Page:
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Hill-Rom will sell its WatchChild fetal monitoring system business to advanced fetal monitoring and clinical decision support vendor PeriGen to focus on its core growth areas of falls prevention, patient satisfaction improvement, and infection prevention. The 18 CWS employees assigned to WatchChild will be offered positions with PeriGen. I described the company’s history in responding to a June 2012 reader rumor report that Hill-Rom was shopping WatchChild even then as:

The WatchChild OB monitoring system is owned by Hill-Rom, mostly known for selling expensive hospital beds and a few other marginally related product lines. WatchChild was supposed to be a natural extension of the company’s NaviCare nurse call system. HRC shares haven’t exactly shone lately, dropping from $48 in July 2011 to $30 now [note: they’ve rebounded to $61 since], so Hill-Rom may simply see the frenzy of M&A activity in healthcare IT as a good opportunity to sell some or all of its IT holdings to focus on core business. All of this is speculation since they’ve made no announcement that I’ve seen. Hill-Rom used to be known as Hillenbrand Industries, whose humorously complementary business was Batesville Casket Company. I’ve always wondered if they might put some of their nurse call technology in those caskets as an upgrade for those who fear being buried alive.

TransUnion acquires RTech, which offers post-service eligibility solutions to maximize hospital reimbursement, for $62 million.


Sales

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CHI Franciscan Health (WA) chooses Glytec’s EGlycemic Management System for real-time insulin dosing in its eight hospitals, integrated with Epic.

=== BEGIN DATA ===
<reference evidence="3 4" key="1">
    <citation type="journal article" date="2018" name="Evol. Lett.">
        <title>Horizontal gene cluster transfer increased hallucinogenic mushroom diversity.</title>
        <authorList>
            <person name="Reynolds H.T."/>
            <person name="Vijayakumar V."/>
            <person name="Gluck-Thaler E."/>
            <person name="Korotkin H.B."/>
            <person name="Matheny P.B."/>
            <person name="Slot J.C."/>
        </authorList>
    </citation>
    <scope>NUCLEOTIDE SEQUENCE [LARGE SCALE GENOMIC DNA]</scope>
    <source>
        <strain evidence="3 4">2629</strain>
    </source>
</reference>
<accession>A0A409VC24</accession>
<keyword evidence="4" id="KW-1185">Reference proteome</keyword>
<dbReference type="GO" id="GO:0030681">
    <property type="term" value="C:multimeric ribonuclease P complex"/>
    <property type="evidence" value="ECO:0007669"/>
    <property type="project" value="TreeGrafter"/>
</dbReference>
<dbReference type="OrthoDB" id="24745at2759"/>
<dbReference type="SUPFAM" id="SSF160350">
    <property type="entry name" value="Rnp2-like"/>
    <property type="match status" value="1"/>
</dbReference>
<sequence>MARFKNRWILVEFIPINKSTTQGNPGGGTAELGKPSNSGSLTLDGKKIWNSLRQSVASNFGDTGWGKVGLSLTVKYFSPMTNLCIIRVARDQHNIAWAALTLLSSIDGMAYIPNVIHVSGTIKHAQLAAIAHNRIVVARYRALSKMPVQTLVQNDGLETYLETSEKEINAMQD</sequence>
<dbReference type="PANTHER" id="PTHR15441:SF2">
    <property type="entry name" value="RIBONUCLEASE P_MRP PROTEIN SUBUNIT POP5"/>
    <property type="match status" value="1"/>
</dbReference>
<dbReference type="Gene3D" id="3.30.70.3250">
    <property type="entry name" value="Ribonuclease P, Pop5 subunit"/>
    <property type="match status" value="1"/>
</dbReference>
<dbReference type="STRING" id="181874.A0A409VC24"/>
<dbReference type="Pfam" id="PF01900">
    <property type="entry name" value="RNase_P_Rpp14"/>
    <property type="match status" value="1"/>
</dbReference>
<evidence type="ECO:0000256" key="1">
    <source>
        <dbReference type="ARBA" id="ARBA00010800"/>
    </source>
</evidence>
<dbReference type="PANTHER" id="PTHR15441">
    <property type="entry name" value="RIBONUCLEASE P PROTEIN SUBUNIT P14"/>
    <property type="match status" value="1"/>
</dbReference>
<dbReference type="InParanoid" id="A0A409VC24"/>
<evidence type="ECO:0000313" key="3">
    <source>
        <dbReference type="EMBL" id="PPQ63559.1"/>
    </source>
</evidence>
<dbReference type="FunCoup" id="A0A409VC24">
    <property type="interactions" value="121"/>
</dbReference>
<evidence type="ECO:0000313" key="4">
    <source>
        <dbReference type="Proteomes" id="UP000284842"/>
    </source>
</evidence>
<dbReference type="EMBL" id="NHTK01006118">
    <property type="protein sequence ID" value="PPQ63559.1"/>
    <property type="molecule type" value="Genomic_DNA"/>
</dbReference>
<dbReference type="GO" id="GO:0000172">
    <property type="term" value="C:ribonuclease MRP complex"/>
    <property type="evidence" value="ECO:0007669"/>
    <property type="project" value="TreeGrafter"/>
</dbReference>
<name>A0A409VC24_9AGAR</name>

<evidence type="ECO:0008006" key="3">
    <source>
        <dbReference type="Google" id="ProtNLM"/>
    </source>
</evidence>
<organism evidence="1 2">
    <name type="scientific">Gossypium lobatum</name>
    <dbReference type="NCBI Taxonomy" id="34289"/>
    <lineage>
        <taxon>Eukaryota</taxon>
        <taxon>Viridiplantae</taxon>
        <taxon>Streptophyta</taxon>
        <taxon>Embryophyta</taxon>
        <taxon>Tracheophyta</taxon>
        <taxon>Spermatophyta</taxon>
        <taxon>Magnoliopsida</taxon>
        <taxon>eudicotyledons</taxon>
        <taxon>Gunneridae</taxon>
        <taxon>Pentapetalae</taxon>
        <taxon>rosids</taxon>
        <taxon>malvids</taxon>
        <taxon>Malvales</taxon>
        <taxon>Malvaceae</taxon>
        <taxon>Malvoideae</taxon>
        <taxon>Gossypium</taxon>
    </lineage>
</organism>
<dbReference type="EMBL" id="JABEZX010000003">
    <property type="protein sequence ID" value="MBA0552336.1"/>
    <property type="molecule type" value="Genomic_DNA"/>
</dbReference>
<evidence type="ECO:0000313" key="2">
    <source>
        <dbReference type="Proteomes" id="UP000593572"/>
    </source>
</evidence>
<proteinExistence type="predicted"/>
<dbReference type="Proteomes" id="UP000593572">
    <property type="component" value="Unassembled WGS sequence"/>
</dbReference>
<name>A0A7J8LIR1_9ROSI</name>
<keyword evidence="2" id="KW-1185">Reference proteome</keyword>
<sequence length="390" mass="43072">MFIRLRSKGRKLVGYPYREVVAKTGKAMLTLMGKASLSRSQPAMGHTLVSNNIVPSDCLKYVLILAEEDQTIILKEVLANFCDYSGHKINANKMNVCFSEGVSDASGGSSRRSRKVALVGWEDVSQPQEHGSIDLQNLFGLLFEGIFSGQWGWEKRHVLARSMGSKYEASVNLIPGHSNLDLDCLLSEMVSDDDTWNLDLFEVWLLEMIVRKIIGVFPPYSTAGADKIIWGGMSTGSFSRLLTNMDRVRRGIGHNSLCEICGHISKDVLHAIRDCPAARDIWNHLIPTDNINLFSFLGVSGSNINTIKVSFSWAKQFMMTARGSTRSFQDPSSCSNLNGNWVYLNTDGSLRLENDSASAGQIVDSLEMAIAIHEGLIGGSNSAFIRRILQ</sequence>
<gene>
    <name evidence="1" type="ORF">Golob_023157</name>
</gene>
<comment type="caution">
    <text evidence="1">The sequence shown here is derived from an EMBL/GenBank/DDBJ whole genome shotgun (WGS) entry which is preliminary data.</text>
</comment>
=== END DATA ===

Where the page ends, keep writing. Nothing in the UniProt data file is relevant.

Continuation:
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Adventist Health chooses Oracle Applications Cloud for ERP, human capital management, analytics, and enterprise performance management.

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Johns Hopkins Aramco Healthcare will deploy Epic and Hyland OnBase in its facilities in Saudi Arabia.


People

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Clinical trials software vendor Cure Forward hires Frank Ingari (NaviNet) as CEO.

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In England, NHS England chooses its just-appointed chief clinical officer Keith McNeil, MB to also head up its new Digital Delivery Board. McNeil resigned as CEO of Addenbrooke’s Hospital last year just before Cambridge University Hospitals NHS Foundation Trust (which includes Addenbrooke’s and The Rosie Hospital) was placed on “special measures” for a number of patient care problems; he was also CEO when the Regulator Monitor investigated the trust’s financial challenges following its $300 million Epic rollout.


Announcements and Implementations

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Bakersfield Memorial Hospital (CA) rolls out a camera-equipped security robot that patrols the ED parking lot and offers visitors a button to call a security guard.

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LiveProcess announces new mobile apps for patient care and transitions, discharge, staffing, transplant, and hospital operations.

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St. Luke’s University Health Network (PA) goes live with Caradigm Care Management to support its Bundled Payments for Care Improvement program.